What Causes Hydrogen Bonding?

In the same way as the positive end of a magnet attracts the negative end of another magnet, the opposite ends of two polar molecules can attract each other.
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Hydrogen bonding is an important topic in chemistry, and it underpins the behavior of many of the substances we interact with on a day-to-day basis, especially water. Understanding hydrogen bonding and why it exists is an important step in understanding intermolecular bonding and chemistry more generally. Hydrogen bonding is ultimately caused by the difference in net electric charge in some parts of specific molecules. These charged sections attract other molecules with the same properties.

TL;DR (Too Long; Didn't Read)

Hydrogen bonding is caused by the tendency of some atoms in molecules to attract electrons more than their accompanying atom. This gives the molecule a permanent dipole moment – it makes it polar – so it acts like a magnet and attracts the opposite end of other polar molecules.

Electronegativity and Permanent Dipole Moments

The property of electronegativity ultimately causes hydrogen bonding. When atoms are covalently bonded to each other, they share electrons. In a perfect example of covalent bonding, the electrons are shared equally, so the shared electrons are about halfway between one atom and the other. However, this is only the case when the atoms are equally effective at attracting electrons. The ability of atoms to attract the bonding electrons is known as electronegativity, so if electrons are shared between atoms with the same electronegativity, then the electrons are roughly halfway between them on average (because electrons move continuously).

If one atom is more electronegative than the other, the shared electrons are more closely drawn to that atom. However, electrons are charged, so if they’re more prone to congregate around one atom than the other, this affects the balance of charge of the molecule. Rather than being electrically neutral, the more electronegative atom gains a slight net negative charge. Conversely, the less electronegative atom ends up with a slight positive charge. This difference in charge produces a molecule with what’s called a permanent dipole moment, and these are often called polar molecules.

How Hydrogen Bonds Work

Polar molecules have two charged sections within their structure. In the same way as the positive end of a magnet attracts the negative end of another magnet, the opposite ends of two polar molecules can attract each other. This phenomenon is called hydrogen bonding because hydrogen is less electronegative than molecules it often bonds with such as oxygen, nitrogen or fluorine. When the hydrogen end of the molecule with a net positive charge comes close to the oxygen, nitrogen, fluorine or another electronegative end, the result is a molecule-molecule bond (an intermolecular bond), which is unlike most other forms of bonding you encounter in chemistry, and it is responsible for some of the unique properties of different substances.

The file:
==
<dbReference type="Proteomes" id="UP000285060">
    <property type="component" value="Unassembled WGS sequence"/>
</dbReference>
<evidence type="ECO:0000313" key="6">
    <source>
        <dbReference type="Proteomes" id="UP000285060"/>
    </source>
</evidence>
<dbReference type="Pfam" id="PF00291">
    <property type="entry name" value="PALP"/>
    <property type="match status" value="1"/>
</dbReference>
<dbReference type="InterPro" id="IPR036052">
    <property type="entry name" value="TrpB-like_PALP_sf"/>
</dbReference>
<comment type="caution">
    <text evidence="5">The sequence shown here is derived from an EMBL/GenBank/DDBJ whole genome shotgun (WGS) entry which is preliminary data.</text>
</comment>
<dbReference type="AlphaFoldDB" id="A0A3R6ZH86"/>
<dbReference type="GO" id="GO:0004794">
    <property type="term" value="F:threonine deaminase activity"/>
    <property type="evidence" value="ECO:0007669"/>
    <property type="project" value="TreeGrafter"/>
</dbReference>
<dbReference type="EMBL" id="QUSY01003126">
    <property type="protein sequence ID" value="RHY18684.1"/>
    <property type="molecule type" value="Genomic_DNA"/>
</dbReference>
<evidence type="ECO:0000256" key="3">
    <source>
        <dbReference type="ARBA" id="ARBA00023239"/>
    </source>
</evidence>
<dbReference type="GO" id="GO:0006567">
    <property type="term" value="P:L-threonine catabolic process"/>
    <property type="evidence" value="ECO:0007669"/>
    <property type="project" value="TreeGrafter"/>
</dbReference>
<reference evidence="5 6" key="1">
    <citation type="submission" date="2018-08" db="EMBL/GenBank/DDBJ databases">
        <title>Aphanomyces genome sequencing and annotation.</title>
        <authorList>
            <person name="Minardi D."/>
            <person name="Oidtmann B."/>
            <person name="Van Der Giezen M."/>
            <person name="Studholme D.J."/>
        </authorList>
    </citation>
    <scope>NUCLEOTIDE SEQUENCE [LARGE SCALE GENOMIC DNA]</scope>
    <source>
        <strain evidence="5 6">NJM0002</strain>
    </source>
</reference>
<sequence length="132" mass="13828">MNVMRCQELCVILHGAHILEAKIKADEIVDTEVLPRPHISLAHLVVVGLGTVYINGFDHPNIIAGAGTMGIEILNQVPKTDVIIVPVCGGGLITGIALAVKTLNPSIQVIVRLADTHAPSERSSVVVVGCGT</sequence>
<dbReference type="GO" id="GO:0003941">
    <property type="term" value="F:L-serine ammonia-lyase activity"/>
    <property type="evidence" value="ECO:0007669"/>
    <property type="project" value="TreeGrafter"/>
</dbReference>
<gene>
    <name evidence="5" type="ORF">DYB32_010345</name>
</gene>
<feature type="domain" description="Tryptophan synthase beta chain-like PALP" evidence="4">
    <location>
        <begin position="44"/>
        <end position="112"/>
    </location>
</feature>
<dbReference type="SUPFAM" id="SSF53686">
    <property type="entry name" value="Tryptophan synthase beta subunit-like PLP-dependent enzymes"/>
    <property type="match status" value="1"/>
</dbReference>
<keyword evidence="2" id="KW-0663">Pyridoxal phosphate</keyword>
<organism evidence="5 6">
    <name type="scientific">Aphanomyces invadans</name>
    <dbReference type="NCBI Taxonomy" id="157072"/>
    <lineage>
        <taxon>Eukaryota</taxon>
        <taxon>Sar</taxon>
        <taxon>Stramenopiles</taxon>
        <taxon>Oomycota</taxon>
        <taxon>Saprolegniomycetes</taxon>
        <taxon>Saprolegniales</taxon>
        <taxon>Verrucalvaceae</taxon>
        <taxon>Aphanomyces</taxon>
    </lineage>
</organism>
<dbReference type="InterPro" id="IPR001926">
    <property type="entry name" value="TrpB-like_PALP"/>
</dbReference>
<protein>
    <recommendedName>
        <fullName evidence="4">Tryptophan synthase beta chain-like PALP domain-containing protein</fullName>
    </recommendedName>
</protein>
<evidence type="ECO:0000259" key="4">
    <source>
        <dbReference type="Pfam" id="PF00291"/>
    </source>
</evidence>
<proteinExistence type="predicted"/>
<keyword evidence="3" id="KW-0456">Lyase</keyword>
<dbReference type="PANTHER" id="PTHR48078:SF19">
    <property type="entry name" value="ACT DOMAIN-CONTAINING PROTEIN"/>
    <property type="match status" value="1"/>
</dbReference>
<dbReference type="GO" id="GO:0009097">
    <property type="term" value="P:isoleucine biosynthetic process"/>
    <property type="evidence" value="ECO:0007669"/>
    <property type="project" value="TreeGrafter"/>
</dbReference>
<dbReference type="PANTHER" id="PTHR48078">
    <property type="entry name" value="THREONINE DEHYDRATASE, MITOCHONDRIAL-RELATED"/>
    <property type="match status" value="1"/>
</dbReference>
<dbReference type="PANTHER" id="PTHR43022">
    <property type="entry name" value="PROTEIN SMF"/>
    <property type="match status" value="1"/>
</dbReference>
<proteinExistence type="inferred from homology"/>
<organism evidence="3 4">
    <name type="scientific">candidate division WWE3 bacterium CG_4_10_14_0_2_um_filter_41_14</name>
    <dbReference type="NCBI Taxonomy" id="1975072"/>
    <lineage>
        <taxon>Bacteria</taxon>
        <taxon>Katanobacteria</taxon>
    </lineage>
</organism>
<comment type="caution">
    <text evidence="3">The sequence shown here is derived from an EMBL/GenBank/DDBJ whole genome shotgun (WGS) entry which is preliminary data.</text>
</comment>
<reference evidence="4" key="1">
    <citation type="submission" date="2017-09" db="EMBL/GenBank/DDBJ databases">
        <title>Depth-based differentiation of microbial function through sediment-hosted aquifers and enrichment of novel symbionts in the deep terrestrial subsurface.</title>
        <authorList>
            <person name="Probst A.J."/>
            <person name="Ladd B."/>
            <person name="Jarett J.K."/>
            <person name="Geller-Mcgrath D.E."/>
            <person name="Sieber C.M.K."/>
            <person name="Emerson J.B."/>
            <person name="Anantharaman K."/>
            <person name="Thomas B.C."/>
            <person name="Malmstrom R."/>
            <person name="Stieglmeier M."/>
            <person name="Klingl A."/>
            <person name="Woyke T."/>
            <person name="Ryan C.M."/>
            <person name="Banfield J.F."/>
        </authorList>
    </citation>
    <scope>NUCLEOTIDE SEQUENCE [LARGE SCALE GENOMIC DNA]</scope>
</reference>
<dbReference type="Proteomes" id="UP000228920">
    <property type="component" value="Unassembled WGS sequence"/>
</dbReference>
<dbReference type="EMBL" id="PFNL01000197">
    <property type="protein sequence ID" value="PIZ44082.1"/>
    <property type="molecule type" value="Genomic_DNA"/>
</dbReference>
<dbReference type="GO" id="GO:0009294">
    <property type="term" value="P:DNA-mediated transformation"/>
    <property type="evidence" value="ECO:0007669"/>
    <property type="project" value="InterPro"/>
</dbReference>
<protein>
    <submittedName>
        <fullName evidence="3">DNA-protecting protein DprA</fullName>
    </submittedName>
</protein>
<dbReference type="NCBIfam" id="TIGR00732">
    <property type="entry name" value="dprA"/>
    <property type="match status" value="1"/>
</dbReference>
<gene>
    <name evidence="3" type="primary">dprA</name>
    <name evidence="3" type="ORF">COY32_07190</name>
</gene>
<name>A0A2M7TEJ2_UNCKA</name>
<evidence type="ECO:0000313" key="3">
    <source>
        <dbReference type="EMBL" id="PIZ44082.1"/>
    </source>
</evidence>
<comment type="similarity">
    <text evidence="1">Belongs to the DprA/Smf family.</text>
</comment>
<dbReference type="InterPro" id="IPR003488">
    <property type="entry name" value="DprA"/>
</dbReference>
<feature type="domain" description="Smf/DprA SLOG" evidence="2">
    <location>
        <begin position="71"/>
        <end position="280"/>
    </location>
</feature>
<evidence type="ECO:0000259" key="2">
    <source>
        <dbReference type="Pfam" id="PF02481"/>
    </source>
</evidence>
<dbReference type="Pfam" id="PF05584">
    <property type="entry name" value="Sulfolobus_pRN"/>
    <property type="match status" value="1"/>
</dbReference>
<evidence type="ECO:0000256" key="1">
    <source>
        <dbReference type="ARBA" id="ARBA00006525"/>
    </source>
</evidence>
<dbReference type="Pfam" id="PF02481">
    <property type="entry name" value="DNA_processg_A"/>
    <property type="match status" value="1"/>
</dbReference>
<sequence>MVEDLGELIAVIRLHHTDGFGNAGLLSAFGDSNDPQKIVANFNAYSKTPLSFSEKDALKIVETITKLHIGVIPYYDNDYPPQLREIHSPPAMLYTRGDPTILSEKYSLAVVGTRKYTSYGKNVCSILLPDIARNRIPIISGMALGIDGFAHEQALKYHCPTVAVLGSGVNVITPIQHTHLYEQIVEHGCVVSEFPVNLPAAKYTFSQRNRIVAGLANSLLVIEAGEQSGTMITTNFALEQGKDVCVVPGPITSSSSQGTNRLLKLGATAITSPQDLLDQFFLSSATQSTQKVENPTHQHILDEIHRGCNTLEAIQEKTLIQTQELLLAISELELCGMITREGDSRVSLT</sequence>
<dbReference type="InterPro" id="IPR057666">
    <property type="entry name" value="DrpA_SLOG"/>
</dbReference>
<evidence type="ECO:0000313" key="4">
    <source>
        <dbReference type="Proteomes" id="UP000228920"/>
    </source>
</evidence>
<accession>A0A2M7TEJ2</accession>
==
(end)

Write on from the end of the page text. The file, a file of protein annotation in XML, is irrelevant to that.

Hydrogen bonds are about 10 times less strong than the covalent bonds that hold the individual molecules together. Covalent bonds are hard to break because doing so requires a lot of energy, but hydrogen bonds are weak enough to be broken relatively easily. In a liquid, there are lots of molecules jostling around, and this process leads to hydrogen bonds breaking and reforming when the energy is sufficient. Similarly, heating the substance breaks some hydrogen bonds for effectively the same reason.

Hydrogen Bonding in Water

Water (H2O) is a good example of hydrogen bonding in action. The oxygen molecule is more electronegative than hydrogen, and both of the hydrogen atoms are on the same side of the molecule in a “v” formation. This gives the side of the water molecule with the hydrogen atoms a net positive charge and the oxygen side a net negative charge. The hydrogen atoms of one water molecule, therefore, bond to the oxygen side of other water molecules.

There are two hydrogen atoms available for hydrogen bonding in water, and each oxygen atom can “accept” hydrogen bonds from two other sources. This keeps the intermolecular bonding strong and explains why water has a higher boiling point than ammonia (where the nitrogen can only accept one hydrogen bond). Hydrogen bonding also explains why ice occupies more volume than the same mass of water: The hydrogen bonds become fixed in place and give the water a more regular structure than when it is a liquid.

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